Granite and quartz are two of the most popular countertop materials on the market today. Many homeowners find themselves trying to decide between these two attractive and durable options when renovating their kitchens or bathrooms. But which one costs more – quartz or granite? There are several factors to consider when comparing the costs of these two countertops.
Durability and Maintenance
Granite is generally considered more durable than quartz. As a natural stone, granite is incredibly hard and scratch-resistant. It can last for decades with proper care and maintenance. Quartz is an engineered stone made from natural quartz particles and resin. It is also highly durable, but not quite as indestructible as granite.
In terms of maintenance, granite requires more routine sealing to prevent stains from penetrating the surface. Quartz is nearly maintenance-free, other than occasional cleaning. Overall, granite’s higher durability comes with a bit more required upkeep.
Availability and Variety
Granite is a natural material mined from quarries around the world. Because of this, some exotic granite colors and patterns can be more expensive and difficult to source. There are hundreds of potential granite varieties, but local supply is limited to what can be quarried and transported economically.
Quartz patterns and colors are engineered in a factory. There are fewer overall pattern options than granite, but any quartz variety is widely available through manufacturers and distributors. The consistency and predictability of quartz makes it easier to find specific colors and patterns.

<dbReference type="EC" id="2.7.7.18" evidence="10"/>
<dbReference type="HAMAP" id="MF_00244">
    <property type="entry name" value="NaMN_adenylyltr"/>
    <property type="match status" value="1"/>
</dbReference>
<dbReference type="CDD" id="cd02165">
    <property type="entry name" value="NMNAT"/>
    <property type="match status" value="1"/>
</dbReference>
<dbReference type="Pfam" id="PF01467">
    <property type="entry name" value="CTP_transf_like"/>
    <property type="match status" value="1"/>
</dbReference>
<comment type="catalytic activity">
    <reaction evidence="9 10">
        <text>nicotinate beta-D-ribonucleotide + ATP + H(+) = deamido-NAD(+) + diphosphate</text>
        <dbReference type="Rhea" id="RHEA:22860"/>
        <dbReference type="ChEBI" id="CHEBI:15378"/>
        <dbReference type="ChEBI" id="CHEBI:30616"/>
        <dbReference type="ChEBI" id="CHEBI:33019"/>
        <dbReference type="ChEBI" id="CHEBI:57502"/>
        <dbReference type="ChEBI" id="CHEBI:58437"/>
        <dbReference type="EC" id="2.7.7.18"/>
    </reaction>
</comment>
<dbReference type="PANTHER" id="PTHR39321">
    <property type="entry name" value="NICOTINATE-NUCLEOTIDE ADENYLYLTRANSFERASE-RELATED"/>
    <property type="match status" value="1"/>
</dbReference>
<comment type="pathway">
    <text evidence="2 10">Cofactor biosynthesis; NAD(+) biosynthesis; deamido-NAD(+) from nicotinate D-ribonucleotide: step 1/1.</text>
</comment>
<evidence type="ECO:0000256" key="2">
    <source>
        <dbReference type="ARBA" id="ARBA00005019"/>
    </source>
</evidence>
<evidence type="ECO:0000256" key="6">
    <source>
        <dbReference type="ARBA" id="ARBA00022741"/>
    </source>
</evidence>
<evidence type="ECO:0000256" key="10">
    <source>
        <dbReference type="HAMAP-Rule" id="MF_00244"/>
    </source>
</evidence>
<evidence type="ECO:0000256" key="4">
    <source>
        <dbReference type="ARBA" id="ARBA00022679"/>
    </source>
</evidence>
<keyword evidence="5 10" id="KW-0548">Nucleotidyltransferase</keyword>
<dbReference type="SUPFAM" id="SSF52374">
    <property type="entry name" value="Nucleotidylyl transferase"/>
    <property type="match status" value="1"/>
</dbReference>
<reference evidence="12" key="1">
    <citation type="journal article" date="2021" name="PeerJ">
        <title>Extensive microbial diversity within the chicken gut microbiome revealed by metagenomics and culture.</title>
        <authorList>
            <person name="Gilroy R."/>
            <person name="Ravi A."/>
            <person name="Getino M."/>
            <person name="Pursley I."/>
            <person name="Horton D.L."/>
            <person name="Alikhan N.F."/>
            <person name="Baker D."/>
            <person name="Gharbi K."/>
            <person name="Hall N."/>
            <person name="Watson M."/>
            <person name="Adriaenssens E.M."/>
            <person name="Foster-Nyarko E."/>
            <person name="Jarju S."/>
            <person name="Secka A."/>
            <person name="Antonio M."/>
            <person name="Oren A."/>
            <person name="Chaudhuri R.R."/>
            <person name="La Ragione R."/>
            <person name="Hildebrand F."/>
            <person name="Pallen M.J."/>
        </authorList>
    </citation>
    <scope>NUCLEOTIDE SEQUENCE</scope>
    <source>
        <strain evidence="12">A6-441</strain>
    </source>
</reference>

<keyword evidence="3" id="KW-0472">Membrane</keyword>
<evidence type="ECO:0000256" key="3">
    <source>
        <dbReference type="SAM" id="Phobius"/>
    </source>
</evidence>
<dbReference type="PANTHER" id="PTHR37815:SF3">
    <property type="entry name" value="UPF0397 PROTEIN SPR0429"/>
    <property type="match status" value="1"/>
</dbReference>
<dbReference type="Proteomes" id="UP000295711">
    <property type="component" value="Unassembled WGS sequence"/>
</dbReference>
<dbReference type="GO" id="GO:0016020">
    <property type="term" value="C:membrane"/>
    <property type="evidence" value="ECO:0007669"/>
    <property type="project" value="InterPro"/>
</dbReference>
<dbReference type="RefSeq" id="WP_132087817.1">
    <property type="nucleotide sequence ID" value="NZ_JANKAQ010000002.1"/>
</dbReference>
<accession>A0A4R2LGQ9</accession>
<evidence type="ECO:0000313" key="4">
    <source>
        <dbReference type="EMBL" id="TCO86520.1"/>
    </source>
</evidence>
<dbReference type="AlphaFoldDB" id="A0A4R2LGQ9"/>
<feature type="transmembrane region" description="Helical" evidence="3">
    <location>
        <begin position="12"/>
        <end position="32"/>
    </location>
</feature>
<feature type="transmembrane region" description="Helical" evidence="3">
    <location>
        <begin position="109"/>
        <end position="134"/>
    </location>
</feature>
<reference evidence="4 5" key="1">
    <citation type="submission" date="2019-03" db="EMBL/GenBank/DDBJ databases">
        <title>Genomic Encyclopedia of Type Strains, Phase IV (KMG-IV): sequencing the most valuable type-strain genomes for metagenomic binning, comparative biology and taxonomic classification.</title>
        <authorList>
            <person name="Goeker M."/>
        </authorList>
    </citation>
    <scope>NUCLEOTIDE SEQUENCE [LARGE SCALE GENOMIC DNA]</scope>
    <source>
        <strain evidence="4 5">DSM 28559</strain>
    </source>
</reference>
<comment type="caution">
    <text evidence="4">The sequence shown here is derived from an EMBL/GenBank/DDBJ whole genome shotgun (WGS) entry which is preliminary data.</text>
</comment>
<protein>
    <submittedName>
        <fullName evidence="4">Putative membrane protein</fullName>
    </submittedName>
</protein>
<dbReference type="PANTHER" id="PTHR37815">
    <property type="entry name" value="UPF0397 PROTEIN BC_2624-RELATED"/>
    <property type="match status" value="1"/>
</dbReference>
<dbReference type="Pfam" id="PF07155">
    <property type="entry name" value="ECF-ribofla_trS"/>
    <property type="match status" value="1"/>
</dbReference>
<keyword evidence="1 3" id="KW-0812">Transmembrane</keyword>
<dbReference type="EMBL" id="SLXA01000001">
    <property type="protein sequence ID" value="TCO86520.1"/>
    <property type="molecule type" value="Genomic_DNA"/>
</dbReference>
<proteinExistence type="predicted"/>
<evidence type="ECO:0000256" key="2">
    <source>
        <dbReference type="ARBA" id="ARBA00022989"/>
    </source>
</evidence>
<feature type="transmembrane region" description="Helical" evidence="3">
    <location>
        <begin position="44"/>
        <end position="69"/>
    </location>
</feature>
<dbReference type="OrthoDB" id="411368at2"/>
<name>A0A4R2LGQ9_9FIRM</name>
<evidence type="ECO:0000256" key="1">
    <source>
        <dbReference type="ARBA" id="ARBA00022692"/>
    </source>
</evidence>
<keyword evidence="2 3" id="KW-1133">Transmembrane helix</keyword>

Fabrication and Installation
Fabricating and installing granite is generally more complex than quartz. Granite is extremely hard and needs to be cut precisely with specialized tools. Seams between slabs are more visible with granite, requiring precise craftsmanship to achieve tight fits. And the weight of granite makes installation more challenging.
Quartz is easier for fabricators to cut and work with using standard tools. The seams between quartz slabs are very tight. And quartz is lighter, making installation quicker and easier overall. The fabrication and installation process for quartz is more forgiving than granite.